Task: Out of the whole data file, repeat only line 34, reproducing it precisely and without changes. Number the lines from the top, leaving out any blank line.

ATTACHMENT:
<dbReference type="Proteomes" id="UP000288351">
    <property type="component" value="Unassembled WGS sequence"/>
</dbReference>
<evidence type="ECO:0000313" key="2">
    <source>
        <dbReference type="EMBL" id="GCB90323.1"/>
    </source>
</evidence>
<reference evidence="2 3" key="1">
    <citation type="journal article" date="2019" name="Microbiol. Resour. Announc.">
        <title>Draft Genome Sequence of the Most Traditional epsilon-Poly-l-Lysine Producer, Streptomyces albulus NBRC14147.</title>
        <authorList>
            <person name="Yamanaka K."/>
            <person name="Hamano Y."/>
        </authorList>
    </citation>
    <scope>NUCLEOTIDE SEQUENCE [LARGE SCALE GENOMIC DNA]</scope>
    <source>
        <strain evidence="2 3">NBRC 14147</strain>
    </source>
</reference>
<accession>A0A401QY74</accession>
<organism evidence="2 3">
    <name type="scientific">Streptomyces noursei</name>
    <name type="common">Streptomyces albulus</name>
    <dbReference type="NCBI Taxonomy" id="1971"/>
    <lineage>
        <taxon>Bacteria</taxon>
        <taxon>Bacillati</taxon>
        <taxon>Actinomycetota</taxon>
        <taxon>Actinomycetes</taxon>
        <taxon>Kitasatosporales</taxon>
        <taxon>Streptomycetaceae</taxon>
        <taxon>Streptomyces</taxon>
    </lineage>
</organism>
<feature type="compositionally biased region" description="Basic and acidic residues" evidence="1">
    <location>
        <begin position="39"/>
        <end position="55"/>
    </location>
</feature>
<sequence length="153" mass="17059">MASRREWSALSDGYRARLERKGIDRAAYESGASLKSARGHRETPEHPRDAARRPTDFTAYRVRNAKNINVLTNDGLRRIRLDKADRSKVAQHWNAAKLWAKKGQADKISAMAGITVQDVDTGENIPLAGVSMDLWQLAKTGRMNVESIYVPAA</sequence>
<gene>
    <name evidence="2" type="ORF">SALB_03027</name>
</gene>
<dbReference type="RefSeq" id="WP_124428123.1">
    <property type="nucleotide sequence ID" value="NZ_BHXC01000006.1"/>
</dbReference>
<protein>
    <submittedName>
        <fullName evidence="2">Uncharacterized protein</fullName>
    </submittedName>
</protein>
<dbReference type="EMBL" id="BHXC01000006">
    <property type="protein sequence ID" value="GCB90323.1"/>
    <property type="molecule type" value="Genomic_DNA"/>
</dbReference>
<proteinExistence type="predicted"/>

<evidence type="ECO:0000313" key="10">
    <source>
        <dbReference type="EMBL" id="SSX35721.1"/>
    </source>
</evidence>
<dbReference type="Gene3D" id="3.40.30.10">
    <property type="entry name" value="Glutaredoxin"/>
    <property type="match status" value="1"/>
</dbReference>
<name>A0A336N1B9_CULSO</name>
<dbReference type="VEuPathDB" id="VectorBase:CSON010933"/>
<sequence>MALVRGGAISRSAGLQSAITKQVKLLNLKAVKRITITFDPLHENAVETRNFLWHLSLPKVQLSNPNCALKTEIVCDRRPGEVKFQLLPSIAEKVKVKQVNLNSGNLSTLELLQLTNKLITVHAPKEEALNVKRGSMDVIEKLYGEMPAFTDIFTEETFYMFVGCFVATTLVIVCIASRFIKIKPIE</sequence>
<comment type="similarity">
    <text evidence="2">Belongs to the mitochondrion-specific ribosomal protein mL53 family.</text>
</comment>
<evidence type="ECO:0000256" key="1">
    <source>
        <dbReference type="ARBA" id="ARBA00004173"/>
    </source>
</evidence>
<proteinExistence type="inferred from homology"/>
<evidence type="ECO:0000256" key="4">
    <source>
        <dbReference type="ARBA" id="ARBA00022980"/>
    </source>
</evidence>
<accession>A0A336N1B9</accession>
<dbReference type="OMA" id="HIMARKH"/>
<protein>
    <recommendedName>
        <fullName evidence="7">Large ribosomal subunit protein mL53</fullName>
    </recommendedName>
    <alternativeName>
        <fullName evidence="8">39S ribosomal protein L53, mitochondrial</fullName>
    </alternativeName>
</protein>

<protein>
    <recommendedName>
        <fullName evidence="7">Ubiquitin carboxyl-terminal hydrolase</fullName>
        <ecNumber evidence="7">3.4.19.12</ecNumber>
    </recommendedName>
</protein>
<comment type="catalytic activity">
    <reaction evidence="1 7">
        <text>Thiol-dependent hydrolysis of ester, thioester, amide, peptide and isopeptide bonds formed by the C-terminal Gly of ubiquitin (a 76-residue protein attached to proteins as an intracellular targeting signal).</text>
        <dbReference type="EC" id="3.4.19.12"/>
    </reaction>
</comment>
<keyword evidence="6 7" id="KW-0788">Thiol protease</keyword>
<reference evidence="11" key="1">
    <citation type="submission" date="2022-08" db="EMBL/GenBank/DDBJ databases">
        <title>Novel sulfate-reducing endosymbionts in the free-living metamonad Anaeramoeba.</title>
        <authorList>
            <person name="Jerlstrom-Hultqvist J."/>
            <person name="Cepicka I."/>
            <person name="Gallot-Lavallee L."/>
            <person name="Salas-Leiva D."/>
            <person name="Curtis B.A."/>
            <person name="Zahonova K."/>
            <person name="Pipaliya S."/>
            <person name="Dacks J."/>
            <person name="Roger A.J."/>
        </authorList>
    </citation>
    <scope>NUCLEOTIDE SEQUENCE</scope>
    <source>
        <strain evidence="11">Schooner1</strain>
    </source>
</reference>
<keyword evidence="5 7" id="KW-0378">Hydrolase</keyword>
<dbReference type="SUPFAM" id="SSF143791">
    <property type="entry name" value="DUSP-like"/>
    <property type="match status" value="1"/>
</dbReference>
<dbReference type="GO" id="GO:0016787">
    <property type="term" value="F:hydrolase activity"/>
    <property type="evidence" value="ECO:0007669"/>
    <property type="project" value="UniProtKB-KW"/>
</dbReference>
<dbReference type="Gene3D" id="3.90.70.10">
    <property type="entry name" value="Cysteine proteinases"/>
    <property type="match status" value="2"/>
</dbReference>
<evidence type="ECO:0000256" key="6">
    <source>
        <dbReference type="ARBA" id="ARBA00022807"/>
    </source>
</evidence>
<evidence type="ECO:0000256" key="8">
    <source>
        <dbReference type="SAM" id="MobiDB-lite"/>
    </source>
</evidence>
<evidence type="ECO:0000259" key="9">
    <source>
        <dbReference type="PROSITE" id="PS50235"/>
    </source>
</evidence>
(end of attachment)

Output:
        <taxon>Streptomyces</taxon>